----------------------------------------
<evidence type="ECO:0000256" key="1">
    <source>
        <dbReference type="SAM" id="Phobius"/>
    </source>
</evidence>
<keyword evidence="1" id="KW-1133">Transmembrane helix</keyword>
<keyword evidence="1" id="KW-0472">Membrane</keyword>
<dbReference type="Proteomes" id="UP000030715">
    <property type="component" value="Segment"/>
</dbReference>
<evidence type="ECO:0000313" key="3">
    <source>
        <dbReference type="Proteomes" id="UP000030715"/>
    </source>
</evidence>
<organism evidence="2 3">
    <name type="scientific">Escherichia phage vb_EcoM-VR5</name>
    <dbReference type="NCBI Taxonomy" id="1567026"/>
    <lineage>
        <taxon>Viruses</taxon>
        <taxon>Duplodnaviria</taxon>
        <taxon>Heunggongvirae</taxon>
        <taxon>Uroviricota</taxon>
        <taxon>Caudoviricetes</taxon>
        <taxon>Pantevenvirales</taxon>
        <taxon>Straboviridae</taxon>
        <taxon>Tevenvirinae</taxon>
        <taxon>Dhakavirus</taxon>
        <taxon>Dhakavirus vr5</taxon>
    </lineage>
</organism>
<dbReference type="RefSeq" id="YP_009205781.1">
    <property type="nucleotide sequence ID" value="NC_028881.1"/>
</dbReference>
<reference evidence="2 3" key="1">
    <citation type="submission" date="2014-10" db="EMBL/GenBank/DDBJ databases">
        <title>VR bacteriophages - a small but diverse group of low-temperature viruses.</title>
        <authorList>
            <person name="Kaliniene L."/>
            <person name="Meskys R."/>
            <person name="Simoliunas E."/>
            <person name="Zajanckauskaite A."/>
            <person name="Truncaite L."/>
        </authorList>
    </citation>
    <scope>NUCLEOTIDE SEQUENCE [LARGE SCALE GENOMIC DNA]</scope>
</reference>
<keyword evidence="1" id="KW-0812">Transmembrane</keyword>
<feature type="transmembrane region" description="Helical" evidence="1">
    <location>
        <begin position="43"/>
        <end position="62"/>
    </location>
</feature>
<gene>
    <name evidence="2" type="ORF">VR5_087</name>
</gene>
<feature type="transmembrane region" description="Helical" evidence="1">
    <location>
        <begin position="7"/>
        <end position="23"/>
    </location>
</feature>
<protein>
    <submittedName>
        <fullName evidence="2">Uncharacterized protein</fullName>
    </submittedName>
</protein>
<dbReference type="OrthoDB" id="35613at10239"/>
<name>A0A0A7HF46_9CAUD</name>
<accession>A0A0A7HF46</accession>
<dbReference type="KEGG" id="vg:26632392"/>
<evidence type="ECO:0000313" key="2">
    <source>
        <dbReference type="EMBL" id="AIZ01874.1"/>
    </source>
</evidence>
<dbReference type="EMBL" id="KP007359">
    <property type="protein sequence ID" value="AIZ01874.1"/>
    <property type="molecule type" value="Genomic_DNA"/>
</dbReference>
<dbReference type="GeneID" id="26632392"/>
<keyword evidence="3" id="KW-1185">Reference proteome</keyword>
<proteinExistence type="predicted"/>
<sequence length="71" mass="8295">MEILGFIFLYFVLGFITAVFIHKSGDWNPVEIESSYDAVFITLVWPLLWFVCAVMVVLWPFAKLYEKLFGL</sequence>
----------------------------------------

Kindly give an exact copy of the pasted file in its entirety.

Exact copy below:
<evidence type="ECO:0000256" key="1">
    <source>
        <dbReference type="SAM" id="Phobius"/>
    </source>
</evidence>
<keyword evidence="1" id="KW-1133">Transmembrane helix</keyword>
<keyword evidence="1" id="KW-0472">Membrane</keyword>
<dbReference type="Proteomes" id="UP000030715">
    <property type="component" value="Segment"/>
</dbReference>
<evidence type="ECO:0000313" key="3">
    <source>
        <dbReference type="Proteomes" id="UP000030715"/>
    </source>
</evidence>
<organism evidence="2 3">
    <name type="scientific">Escherichia phage vb_EcoM-VR5</name>
    <dbReference type="NCBI Taxonomy" id="1567026"/>
    <lineage>
        <taxon>Viruses</taxon>
        <taxon>Duplodnaviria</taxon>
        <taxon>Heunggongvirae</taxon>
        <taxon>Uroviricota</taxon>
        <taxon>Caudoviricetes</taxon>
        <taxon>Pantevenvirales</taxon>
        <taxon>Straboviridae</taxon>
        <taxon>Tevenvirinae</taxon>
        <taxon>Dhakavirus</taxon>
        <taxon>Dhakavirus vr5</taxon>
    </lineage>
</organism>
<dbReference type="RefSeq" id="YP_009205781.1">
    <property type="nucleotide sequence ID" value="NC_028881.1"/>
</dbReference>
<reference evidence="2 3" key="1">
    <citation type="submission" date="2014-10" db="EMBL/GenBank/DDBJ databases">
        <title>VR bacteriophages - a small but diverse group of low-temperature viruses.</title>
        <authorList>
            <person name="Kaliniene L."/>
            <person name="Meskys R."/>
            <person name="Simoliunas E."/>
            <person name="Zajanckauskaite A."/>
            <person name="Truncaite L."/>
        </authorList>
    </citation>
    <scope>NUCLEOTIDE SEQUENCE [LARGE SCALE GENOMIC DNA]</scope>
</reference>
<keyword evidence="1" id="KW-0812">Transmembrane</keyword>
<feature type="transmembrane region" description="Helical" evidence="1">
    <location>
        <begin position="43"/>
        <end position="62"/>
    </location>
</feature>
<gene>
    <name evidence="2" type="ORF">VR5_087</name>
</gene>
<feature type="transmembrane region" description="Helical" evidence="1">
    <location>
        <begin position="7"/>
        <end position="23"/>
    </location>
</feature>
<protein>
    <submittedName>
        <fullName evidence="2">Uncharacterized protein</fullName>
    </submittedName>
</protein>
<dbReference type="OrthoDB" id="35613at10239"/>
<name>A0A0A7HF46_9CAUD</name>
<accession>A0A0A7HF46</accession>
<dbReference type="KEGG" id="vg:26632392"/>
<evidence type="ECO:0000313" key="2">
    <source>
        <dbReference type="EMBL" id="AIZ01874.1"/>
    </source>
</evidence>
<dbReference type="EMBL" id="KP007359">
    <property type="protein sequence ID" value="AIZ01874.1"/>
    <property type="molecule type" value="Genomic_DNA"/>
</dbReference>
<dbReference type="GeneID" id="26632392"/>
<keyword evidence="3" id="KW-1185">Reference proteome</keyword>
<proteinExistence type="predicted"/>
<sequence length="71" mass="8295">MEILGFIFLYFVLGFITAVFIHKSGDWNPVEIESSYDAVFITLVWPLLWFVCAVMVVLWPFAKLYEKLFGL</sequence>